Inteview with Thomas Wiecki about PyMC and probabilistic programming
After studying and working with distributed systems my interests drifted into data science, artificial intelligence, machine learning and now statistics. After a while I found I really liked applying what I have learnt into finance. That is how I learnt about probabilistic programming and PyMC while reading Thomas Wiecki posts at Quantopian blog. That’s why we decided to interview Thomas. I hope you like this interview as much as we did.
I ‘ve created a Not a Monad Tutorial newsletter so that you receive an email whenever we publish a new story. Sign up!
What is probabilistic programming?
Probabilistic Programming is a paradigm that allows the expression of Bayesian statistical models in computer code. Imagine you run an A/B test and want to know which version is better. With a few lines of code you could build a model with 2 convergence rate parameters that are linked to the data you observed this far. So far that’s only model specification. The real power in probabilistic programming comes from the inference algorithms that have become so powerful that they usually work very well no matter what model you throw at them. So all you have to do is build the model, hit the inference button and analyze your outputs. In this example, the outputs will be the estimates of the convergence rates for both conditions as well as the uncertainty in those estimates. From there it is trivial to extract statements such as “with x% probability, version A has a higher convergence rate than version B”.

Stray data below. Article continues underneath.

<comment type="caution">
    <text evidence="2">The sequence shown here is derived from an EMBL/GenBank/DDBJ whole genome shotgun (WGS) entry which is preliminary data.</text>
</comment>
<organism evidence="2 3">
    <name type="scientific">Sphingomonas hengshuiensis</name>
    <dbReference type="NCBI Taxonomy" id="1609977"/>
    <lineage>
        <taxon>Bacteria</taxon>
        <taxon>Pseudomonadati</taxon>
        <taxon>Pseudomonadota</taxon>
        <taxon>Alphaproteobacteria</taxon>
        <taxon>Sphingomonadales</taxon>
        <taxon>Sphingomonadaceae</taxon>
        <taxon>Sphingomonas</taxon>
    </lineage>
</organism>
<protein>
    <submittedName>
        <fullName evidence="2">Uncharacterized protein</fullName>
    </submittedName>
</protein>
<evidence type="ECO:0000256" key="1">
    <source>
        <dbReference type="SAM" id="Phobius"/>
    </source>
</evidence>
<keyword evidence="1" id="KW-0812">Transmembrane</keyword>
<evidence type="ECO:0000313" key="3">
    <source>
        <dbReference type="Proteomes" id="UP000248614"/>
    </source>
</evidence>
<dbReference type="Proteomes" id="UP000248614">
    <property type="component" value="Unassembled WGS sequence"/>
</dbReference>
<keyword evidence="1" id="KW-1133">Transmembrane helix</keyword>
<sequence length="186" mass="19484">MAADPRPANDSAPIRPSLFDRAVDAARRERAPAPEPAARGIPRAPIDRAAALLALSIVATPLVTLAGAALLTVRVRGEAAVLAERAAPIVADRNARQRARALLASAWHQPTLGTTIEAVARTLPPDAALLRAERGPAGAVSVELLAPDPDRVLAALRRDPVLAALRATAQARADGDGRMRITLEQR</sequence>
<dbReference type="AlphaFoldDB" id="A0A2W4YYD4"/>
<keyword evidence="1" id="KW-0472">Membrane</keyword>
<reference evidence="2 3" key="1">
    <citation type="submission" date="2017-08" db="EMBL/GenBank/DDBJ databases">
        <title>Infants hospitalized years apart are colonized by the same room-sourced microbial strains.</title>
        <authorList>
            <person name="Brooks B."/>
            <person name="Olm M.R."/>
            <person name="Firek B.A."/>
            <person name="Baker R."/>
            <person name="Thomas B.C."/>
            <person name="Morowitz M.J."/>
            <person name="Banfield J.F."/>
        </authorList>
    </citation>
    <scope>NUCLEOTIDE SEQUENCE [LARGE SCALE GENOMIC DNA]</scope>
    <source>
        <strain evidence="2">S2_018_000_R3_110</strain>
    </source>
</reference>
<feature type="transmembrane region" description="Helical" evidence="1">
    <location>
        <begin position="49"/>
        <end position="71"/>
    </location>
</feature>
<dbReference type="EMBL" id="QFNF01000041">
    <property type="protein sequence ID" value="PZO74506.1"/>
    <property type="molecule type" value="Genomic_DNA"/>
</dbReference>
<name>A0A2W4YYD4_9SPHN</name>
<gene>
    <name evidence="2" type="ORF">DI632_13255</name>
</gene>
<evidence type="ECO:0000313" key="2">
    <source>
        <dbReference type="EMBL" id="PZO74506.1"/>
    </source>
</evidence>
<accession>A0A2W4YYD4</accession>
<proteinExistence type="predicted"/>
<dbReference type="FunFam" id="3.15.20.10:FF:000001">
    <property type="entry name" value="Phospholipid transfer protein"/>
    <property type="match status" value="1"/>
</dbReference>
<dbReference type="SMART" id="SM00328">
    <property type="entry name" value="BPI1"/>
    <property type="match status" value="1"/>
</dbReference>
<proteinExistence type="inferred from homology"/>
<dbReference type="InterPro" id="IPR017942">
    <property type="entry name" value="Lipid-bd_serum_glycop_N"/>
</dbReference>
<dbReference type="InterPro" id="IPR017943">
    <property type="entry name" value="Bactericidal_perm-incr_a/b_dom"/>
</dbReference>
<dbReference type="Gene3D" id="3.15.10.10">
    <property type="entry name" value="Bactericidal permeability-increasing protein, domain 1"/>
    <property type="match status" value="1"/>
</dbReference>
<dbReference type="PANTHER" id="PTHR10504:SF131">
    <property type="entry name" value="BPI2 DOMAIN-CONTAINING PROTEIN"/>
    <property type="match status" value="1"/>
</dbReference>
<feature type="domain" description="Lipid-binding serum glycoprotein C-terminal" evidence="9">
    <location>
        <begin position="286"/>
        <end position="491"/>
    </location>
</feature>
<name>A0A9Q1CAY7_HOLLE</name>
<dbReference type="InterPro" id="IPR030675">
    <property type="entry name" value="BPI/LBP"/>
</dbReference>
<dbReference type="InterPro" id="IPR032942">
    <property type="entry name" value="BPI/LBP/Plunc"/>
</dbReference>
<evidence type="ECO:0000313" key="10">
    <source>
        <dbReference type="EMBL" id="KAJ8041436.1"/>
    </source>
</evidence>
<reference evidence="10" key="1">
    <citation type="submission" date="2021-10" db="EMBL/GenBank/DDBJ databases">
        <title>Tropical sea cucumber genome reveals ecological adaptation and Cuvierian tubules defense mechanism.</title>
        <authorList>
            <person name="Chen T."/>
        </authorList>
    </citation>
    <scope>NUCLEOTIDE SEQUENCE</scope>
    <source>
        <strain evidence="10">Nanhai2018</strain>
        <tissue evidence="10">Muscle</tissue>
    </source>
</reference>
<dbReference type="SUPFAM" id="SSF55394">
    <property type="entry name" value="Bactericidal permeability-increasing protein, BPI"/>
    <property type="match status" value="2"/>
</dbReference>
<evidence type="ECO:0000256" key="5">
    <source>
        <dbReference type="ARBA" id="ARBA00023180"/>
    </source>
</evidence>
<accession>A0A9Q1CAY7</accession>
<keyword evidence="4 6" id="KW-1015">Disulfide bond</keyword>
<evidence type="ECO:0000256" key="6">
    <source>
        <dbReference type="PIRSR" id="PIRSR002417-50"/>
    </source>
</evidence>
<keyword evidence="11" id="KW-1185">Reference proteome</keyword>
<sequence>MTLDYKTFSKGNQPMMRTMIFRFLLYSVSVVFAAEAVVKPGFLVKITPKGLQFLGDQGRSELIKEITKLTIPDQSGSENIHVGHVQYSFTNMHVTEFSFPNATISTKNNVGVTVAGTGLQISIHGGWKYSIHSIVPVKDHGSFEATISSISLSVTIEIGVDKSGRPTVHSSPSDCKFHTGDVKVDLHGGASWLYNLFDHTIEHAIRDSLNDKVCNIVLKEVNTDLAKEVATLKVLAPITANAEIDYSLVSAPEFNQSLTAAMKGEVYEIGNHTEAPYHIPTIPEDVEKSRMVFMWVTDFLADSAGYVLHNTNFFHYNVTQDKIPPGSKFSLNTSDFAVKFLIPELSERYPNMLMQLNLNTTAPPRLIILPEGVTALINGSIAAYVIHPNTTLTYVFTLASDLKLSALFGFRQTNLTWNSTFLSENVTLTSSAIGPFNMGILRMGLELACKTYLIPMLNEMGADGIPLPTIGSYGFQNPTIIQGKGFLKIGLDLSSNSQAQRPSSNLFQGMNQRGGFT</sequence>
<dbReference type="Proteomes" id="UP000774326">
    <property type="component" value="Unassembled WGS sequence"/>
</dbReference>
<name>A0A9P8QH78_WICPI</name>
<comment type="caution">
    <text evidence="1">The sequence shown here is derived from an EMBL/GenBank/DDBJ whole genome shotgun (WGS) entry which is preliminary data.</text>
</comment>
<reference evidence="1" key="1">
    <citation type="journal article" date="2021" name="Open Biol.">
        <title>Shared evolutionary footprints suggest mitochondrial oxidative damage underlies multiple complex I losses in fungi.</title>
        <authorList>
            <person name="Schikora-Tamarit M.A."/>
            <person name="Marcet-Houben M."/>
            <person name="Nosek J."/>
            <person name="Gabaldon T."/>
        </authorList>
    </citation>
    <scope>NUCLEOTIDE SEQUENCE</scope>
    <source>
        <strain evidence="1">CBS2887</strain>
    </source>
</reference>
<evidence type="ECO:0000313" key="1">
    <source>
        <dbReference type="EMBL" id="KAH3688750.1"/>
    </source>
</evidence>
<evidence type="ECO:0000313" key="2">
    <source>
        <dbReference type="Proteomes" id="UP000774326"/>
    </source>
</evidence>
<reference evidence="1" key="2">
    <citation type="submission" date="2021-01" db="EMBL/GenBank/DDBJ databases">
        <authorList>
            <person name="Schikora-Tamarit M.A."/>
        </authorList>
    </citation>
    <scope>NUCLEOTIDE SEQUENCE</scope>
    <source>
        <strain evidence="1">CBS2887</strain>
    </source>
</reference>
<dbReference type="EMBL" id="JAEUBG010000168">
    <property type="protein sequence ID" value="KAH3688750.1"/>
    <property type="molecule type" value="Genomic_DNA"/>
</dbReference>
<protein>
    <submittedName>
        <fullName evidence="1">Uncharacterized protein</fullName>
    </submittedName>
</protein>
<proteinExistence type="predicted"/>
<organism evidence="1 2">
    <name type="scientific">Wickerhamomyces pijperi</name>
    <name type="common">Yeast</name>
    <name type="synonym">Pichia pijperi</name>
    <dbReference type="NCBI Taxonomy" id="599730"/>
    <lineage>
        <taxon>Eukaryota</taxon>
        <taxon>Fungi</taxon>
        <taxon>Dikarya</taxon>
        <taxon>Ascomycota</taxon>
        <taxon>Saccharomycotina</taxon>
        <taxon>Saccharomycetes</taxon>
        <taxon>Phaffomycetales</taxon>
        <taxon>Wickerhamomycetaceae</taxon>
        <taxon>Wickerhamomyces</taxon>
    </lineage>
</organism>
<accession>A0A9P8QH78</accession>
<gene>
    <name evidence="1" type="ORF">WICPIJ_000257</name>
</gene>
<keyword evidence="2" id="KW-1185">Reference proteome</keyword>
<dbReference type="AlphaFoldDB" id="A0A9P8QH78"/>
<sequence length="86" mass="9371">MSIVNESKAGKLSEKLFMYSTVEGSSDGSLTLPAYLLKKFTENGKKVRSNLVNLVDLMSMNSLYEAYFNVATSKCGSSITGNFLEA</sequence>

This is a really simple example but these models can get staggeringly complex, depending on the problem you are trying to solve.
In general, whenever you have a problem where uncertainty plays a big role, where there is structure to be exploited (e.g. hierarchical), or you have prior knowledge you want to include in the model, probabilistic programming is the tool of choice.
What is PyMC?
PyMC3 is such a probabilistic programming framework. It is different from most previous frameworks in that it does not require you to write models in a domain specific language but in plain Python. It features state-of-the-art inference algorithms and diagnostics, flexible support for Gaussian Processes, model comparison metrics, and has a very active community.
Why was PyMC created? What is the difference with other projects like Edward and Stan?